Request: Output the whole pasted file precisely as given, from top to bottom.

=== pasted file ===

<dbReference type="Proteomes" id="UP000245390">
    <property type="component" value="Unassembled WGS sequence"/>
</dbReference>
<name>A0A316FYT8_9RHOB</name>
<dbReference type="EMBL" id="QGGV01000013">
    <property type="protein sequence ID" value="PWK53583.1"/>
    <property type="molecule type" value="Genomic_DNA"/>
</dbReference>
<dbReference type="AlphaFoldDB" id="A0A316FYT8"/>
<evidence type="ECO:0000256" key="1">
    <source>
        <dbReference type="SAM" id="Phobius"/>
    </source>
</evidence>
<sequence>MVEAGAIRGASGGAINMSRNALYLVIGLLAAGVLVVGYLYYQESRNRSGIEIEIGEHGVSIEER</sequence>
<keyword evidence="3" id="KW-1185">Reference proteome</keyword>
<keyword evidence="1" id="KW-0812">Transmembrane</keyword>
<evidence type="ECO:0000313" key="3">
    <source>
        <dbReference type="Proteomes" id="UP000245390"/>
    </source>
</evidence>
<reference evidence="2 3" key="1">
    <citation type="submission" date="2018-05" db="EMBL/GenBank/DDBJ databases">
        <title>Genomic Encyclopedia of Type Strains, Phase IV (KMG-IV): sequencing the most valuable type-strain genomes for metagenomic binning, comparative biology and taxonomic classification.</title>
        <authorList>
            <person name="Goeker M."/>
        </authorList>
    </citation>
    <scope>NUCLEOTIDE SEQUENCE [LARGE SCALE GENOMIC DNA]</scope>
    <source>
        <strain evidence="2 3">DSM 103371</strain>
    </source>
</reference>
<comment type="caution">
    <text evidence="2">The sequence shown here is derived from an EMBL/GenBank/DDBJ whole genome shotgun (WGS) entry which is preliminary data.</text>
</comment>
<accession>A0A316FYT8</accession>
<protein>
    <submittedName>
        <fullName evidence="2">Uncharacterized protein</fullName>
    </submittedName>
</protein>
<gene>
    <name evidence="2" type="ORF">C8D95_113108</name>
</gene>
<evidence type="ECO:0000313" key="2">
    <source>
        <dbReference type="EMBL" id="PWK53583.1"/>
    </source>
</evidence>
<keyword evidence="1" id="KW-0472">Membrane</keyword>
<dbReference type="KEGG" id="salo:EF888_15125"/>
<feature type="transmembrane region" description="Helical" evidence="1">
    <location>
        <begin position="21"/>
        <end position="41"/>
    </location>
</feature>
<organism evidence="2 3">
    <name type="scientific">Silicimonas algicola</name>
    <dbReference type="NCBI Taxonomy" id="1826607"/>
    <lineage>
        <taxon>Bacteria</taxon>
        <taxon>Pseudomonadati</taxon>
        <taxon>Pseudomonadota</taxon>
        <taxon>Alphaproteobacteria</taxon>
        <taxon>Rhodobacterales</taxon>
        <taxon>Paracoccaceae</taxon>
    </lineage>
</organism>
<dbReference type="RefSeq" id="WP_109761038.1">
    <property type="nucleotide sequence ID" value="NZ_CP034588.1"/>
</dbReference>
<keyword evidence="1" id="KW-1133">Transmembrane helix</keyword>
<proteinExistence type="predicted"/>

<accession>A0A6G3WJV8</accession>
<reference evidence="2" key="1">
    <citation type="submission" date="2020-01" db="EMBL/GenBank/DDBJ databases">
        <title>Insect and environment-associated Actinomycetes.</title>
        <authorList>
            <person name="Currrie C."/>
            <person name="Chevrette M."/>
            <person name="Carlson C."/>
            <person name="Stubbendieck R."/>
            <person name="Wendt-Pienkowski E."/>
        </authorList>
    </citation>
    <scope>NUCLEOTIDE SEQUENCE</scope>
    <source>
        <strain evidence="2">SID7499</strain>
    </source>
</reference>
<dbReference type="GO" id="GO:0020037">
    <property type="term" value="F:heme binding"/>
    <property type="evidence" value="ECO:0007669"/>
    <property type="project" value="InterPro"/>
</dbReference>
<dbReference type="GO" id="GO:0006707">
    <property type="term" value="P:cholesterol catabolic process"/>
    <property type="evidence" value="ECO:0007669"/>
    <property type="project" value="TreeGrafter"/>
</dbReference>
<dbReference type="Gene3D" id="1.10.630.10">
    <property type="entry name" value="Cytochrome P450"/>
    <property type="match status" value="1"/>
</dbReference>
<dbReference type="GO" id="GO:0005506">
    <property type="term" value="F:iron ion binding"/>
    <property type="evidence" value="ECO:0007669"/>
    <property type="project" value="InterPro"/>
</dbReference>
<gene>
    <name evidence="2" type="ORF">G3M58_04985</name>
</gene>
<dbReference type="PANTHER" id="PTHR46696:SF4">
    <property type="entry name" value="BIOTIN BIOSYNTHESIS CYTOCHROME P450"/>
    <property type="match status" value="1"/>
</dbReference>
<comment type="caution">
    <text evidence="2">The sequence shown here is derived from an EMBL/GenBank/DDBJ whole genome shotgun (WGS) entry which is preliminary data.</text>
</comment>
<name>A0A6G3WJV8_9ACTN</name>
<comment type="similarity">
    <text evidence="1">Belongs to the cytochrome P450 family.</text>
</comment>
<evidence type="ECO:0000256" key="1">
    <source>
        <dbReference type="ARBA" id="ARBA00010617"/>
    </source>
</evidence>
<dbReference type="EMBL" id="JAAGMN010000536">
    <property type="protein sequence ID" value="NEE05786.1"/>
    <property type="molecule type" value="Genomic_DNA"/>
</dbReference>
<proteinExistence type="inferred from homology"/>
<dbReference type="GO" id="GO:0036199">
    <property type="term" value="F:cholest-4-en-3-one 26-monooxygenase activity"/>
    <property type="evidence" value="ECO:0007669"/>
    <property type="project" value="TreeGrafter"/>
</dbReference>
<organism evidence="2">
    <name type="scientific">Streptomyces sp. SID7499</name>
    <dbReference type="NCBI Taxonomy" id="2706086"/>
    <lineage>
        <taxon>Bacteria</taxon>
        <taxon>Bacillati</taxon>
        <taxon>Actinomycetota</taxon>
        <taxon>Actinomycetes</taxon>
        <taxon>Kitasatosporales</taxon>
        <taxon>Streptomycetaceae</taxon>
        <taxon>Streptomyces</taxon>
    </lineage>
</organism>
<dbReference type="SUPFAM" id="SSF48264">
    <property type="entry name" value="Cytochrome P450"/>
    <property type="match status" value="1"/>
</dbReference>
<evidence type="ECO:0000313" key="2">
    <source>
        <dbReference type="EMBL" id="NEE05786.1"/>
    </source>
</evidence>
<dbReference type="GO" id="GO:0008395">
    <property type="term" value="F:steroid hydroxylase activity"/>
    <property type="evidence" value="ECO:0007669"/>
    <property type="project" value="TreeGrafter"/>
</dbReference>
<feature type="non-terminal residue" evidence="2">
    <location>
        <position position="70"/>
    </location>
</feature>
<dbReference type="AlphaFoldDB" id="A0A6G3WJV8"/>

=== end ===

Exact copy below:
<dbReference type="Proteomes" id="UP000245390">
    <property type="component" value="Unassembled WGS sequence"/>
</dbReference>
<name>A0A316FYT8_9RHOB</name>
<dbReference type="EMBL" id="QGGV01000013">
    <property type="protein sequence ID" value="PWK53583.1"/>
    <property type="molecule type" value="Genomic_DNA"/>
</dbReference>
<dbReference type="AlphaFoldDB" id="A0A316FYT8"/>
<evidence type="ECO:0000256" key="1">
    <source>
        <dbReference type="SAM" id="Phobius"/>
    </source>
</evidence>
<sequence>MVEAGAIRGASGGAINMSRNALYLVIGLLAAGVLVVGYLYYQESRNRSGIEIEIGEHGVSIEER</sequence>
<keyword evidence="3" id="KW-1185">Reference proteome</keyword>
<keyword evidence="1" id="KW-0812">Transmembrane</keyword>
<evidence type="ECO:0000313" key="3">
    <source>
        <dbReference type="Proteomes" id="UP000245390"/>
    </source>
</evidence>
<reference evidence="2 3" key="1">
    <citation type="submission" date="2018-05" db="EMBL/GenBank/DDBJ databases">
        <title>Genomic Encyclopedia of Type Strains, Phase IV (KMG-IV): sequencing the most valuable type-strain genomes for metagenomic binning, comparative biology and taxonomic classification.</title>
        <authorList>
            <person name="Goeker M."/>
        </authorList>
    </citation>
    <scope>NUCLEOTIDE SEQUENCE [LARGE SCALE GENOMIC DNA]</scope>
    <source>
        <strain evidence="2 3">DSM 103371</strain>
    </source>
</reference>
<comment type="caution">
    <text evidence="2">The sequence shown here is derived from an EMBL/GenBank/DDBJ whole genome shotgun (WGS) entry which is preliminary data.</text>
</comment>
<accession>A0A316FYT8</accession>
<protein>
    <submittedName>
        <fullName evidence="2">Uncharacterized protein</fullName>
    </submittedName>
</protein>
<gene>
    <name evidence="2" type="ORF">C8D95_113108</name>
</gene>
<evidence type="ECO:0000313" key="2">
    <source>
        <dbReference type="EMBL" id="PWK53583.1"/>
    </source>
</evidence>
<keyword evidence="1" id="KW-0472">Membrane</keyword>
<dbReference type="KEGG" id="salo:EF888_15125"/>
<feature type="transmembrane region" description="Helical" evidence="1">
    <location>
        <begin position="21"/>
        <end position="41"/>
    </location>
</feature>
<organism evidence="2 3">
    <name type="scientific">Silicimonas algicola</name>
    <dbReference type="NCBI Taxonomy" id="1826607"/>
    <lineage>
        <taxon>Bacteria</taxon>
        <taxon>Pseudomonadati</taxon>
        <taxon>Pseudomonadota</taxon>
        <taxon>Alphaproteobacteria</taxon>
        <taxon>Rhodobacterales</taxon>
        <taxon>Paracoccaceae</taxon>
    </lineage>
</organism>
<dbReference type="RefSeq" id="WP_109761038.1">
    <property type="nucleotide sequence ID" value="NZ_CP034588.1"/>
</dbReference>
<keyword evidence="1" id="KW-1133">Transmembrane helix</keyword>
<proteinExistence type="predicted"/>

<accession>A0A6G3WJV8</accession>
<reference evidence="2" key="1">
    <citation type="submission" date="2020-01" db="EMBL/GenBank/DDBJ databases">
        <title>Insect and environment-associated Actinomycetes.</title>
        <authorList>
            <person name="Currrie C."/>
            <person name="Chevrette M."/>
            <person name="Carlson C."/>
            <person name="Stubbendieck R."/>
            <person name="Wendt-Pienkowski E."/>
        </authorList>
    </citation>
    <scope>NUCLEOTIDE SEQUENCE</scope>
    <source>
        <strain evidence="2">SID7499</strain>
    </source>
</reference>
<dbReference type="GO" id="GO:0020037">
    <property type="term" value="F:heme binding"/>
    <property type="evidence" value="ECO:0007669"/>
    <property type="project" value="InterPro"/>
</dbReference>
<dbReference type="GO" id="GO:0006707">
    <property type="term" value="P:cholesterol catabolic process"/>
    <property type="evidence" value="ECO:0007669"/>
    <property type="project" value="TreeGrafter"/>
</dbReference>
<dbReference type="Gene3D" id="1.10.630.10">
    <property type="entry name" value="Cytochrome P450"/>
    <property type="match status" value="1"/>
</dbReference>
<dbReference type="GO" id="GO:0005506">
    <property type="term" value="F:iron ion binding"/>
    <property type="evidence" value="ECO:0007669"/>
    <property type="project" value="InterPro"/>
</dbReference>
<gene>
    <name evidence="2" type="ORF">G3M58_04985</name>
</gene>
<dbReference type="PANTHER" id="PTHR46696:SF4">
    <property type="entry name" value="BIOTIN BIOSYNTHESIS CYTOCHROME P450"/>
    <property type="match status" value="1"/>
</dbReference>
<comment type="caution">
    <text evidence="2">The sequence shown here is derived from an EMBL/GenBank/DDBJ whole genome shotgun (WGS) entry which is preliminary data.</text>
</comment>
<name>A0A6G3WJV8_9ACTN</name>
<comment type="similarity">
    <text evidence="1">Belongs to the cytochrome P450 family.</text>
</comment>
<evidence type="ECO:0000256" key="1">
    <source>
        <dbReference type="ARBA" id="ARBA00010617"/>
    </source>
</evidence>
<dbReference type="EMBL" id="JAAGMN010000536">
    <property type="protein sequence ID" value="NEE05786.1"/>
    <property type="molecule type" value="Genomic_DNA"/>
</dbReference>
<proteinExistence type="inferred from homology"/>
<dbReference type="GO" id="GO:0036199">
    <property type="term" value="F:cholest-4-en-3-one 26-monooxygenase activity"/>
    <property type="evidence" value="ECO:0007669"/>
    <property type="project" value="TreeGrafter"/>
</dbReference>
<organism evidence="2">
    <name type="scientific">Streptomyces sp. SID7499</name>
    <dbReference type="NCBI Taxonomy" id="2706086"/>
    <lineage>
        <taxon>Bacteria</taxon>
        <taxon>Bacillati</taxon>
        <taxon>Actinomycetota</taxon>
        <taxon>Actinomycetes</taxon>
        <taxon>Kitasatosporales</taxon>
        <taxon>Streptomycetaceae</taxon>
        <taxon>Streptomyces</taxon>
    </lineage>
</organism>
<dbReference type="SUPFAM" id="SSF48264">
    <property type="entry name" value="Cytochrome P450"/>
    <property type="match status" value="1"/>
</dbReference>
<evidence type="ECO:0000313" key="2">
    <source>
        <dbReference type="EMBL" id="NEE05786.1"/>
    </source>
</evidence>
<dbReference type="GO" id="GO:0008395">
    <property type="term" value="F:steroid hydroxylase activity"/>
    <property type="evidence" value="ECO:0007669"/>
    <property type="project" value="TreeGrafter"/>
</dbReference>
<feature type="non-terminal residue" evidence="2">
    <location>
        <position position="70"/>
    </location>
</feature>
<dbReference type="AlphaFoldDB" id="A0A6G3WJV8"/>